When you’re setting up a new business, it’s one thing to have a good elevator pitch or a convincing story to tell at a “speed-dating for business funders” event. Yet when people want to get serious about investing in your idea, they need something more concrete. Your business plan is what you prepare to explain what your business hopes to achieve and how you plan to accomplish your goals.
Business plans don’t need to be too long; back in the day, it was recommended to have a 20-40 page business plan, with lots of detail, but now, funders look for a more concise business plan – all mean, not fat. Here’s what your business plan should include.
What to Include in Your Business Plan
You can even use a well-crafted Executive Summary as a stand-in for a full business plan when you meet with potential investors but don’t have time to discuss the full document.
corporation, a partnership, or an LLC?), when and where it was formed, and any history the company has already had.
The company overview section explains how you do business – online, brick and mortar, or both – and you can talk about key hires and agreements for supply and distribution that you have already made.
Your Products or Services
Your products or services section should answer these questions and help guide your business strategy.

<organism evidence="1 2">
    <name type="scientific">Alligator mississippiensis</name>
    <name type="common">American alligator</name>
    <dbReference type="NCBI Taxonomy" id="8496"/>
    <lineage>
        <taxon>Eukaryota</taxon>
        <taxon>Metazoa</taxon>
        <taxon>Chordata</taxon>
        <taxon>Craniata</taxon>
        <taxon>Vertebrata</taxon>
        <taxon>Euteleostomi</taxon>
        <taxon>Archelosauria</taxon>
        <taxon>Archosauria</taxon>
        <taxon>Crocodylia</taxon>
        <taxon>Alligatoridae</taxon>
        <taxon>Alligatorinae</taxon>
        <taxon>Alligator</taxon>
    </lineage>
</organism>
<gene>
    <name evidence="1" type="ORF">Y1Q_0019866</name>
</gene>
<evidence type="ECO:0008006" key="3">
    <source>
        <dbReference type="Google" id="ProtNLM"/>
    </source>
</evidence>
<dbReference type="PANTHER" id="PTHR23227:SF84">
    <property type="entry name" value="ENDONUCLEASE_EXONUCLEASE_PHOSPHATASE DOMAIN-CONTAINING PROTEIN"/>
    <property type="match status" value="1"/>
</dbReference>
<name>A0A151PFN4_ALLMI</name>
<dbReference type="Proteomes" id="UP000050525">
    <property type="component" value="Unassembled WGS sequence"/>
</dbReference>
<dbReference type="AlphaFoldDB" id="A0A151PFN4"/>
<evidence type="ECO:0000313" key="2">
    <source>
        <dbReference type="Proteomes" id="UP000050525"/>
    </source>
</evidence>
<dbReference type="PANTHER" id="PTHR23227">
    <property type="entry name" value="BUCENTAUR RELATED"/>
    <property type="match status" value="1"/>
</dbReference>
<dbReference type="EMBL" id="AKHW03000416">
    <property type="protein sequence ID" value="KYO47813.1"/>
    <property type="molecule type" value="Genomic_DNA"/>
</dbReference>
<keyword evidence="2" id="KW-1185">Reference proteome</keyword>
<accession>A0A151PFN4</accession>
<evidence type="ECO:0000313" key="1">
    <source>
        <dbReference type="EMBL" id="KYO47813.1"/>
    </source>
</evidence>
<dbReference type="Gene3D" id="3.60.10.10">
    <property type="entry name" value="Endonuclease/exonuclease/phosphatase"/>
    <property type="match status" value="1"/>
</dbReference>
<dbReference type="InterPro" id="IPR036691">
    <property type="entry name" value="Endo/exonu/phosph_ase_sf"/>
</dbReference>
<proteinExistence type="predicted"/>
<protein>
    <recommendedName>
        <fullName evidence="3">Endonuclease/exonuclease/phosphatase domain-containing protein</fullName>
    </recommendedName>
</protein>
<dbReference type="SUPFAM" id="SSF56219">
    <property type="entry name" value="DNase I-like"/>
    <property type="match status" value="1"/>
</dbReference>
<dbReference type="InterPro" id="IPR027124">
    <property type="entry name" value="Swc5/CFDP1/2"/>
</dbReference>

Within your market analysis, you should also give an overview of who your customer base is, target demographics, and how you plan to reach them.
Your competitive analysis should answer these questions, which will help you position your company in the competitive marketplace.
Sales and Marketing Plan
Answering these questions will help you identify how your company will communicate with your target audience, and explain the benefits of your product or service.
Also: highlight where you need to add to your team, which skills are you lacking, and who you need to hire to reach your business goals.
You should also provide information about projected income: abbreviated income statements and balance sheets for the next few years of your business. And if your business has been running for a while, you must include full financials for the past few years.
As Feld and Mendelson point out in their book Venture Deals, “The only thing you know for sure about your financial projections at the early stages is that they are wrong,” but you still need to work out these numbers so you have a road map for where you are heading financially.
Your business plan isn’t just helpful when you’re seeking funding; it allows you to refine your ideas and discover any weak points in your strategy. And don’t forget that a business plan is a living document; as you progress in your project, you’ll be updating it as the market changes, and as you encounter success or setbacks.
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